Ralph Waldo Emerson wrote to his daughter when she was struggling to overcome the pain of a past mistake. He said, “Finish every day and be done with it. You have done what you could. Some blunders and absurdities no doubt crept in; but get rid of them and forget them as soon as you can. Tomorrow is a new day and you should never encumber its potentialities and invitations with dread of the past. You should not waste a moment of today on the rottenness of yesterday.”
What great advice. For some formerly incarcerated people I know firsthand that it’s easier said than done. There are so many subtle reminders of the lives we have led. Many of us have been greatly unjust to ourselves and to others. Oftentimes we won’t let ourselves forget and others are determined to remind us of who we use to be.
Sometimes the mere sight of a security guard in a white shirt exerting his authority over someone triggers painful memories. Seeing a police officer in my rear view mirror can cause my heart to race.
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Then, there are those consistent visits to my parole officer, pissing in a cup, and filling out the same form time and time again to verify that I have not committed a crime, I am still employed, I attend school, and my address has not changed.
During my last visit, my parole officer mentioned that she was going to submit my paperwork for early termination. Currently, the date in which my sentence expires is July 11, 2055. This means that if I violate my parole, I could be incarcerated until year 2055, or if the state deems fit, I could stay on parole until the year 2055.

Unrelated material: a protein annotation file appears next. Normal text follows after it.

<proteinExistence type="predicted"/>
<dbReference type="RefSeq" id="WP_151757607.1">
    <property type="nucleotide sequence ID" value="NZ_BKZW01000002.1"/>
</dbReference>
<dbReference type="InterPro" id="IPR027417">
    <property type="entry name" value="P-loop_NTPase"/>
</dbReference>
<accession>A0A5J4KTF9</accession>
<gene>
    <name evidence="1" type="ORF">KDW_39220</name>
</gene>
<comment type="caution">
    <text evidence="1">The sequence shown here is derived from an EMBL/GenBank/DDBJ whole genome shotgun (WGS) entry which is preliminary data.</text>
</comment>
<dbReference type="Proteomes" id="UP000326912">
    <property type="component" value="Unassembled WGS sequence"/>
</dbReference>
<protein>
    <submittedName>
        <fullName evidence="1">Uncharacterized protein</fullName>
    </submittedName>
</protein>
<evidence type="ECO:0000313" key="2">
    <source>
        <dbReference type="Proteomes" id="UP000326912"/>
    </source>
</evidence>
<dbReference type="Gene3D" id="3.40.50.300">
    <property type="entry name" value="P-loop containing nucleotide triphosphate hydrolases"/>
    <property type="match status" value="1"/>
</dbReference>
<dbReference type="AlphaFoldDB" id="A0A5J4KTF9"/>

In most cases when an offender successfully reintegrates without recidivating, that person will be terminated early. This means no more reporting, no more filling out forms, delivering pay stubs, and submitting to assessments. No more piss tests. Nevertheless, if you commit a crime, you will fulfill the sentence previously imposed. Parole is serious business.
At times being on parole is a nuisance. Sometimes I’m so busy and overwhelmed with the demands of life, working fulltime and attending school, I find myself forgetting to stop mid-day to drive across town to visit my Parole Officer.
It never fails: I remember my appointment at the exact moment I’m supposed to be there. Then, I rush out of the office, speed across town through traffic, and I stress over a parking space. Finally, I go inside, make my way through the metal detector and complete the dreaded form, and chat with my parole officer for ten minutes, tops. I count it all as my lunch break even though my stomach is growling with hunger.
When I return to my car, I look up at the sky and am reminded as to how grateful I am to be home, how grateful I am to be free. Being on parole is a cinch when I consider what it was like to be incarcerated day after day, week after week, and month after month for 18 years.
On days like those Emerson’s words come in handy. I recall that I “should not waste a moment of today on the rottenness of yesterday.”
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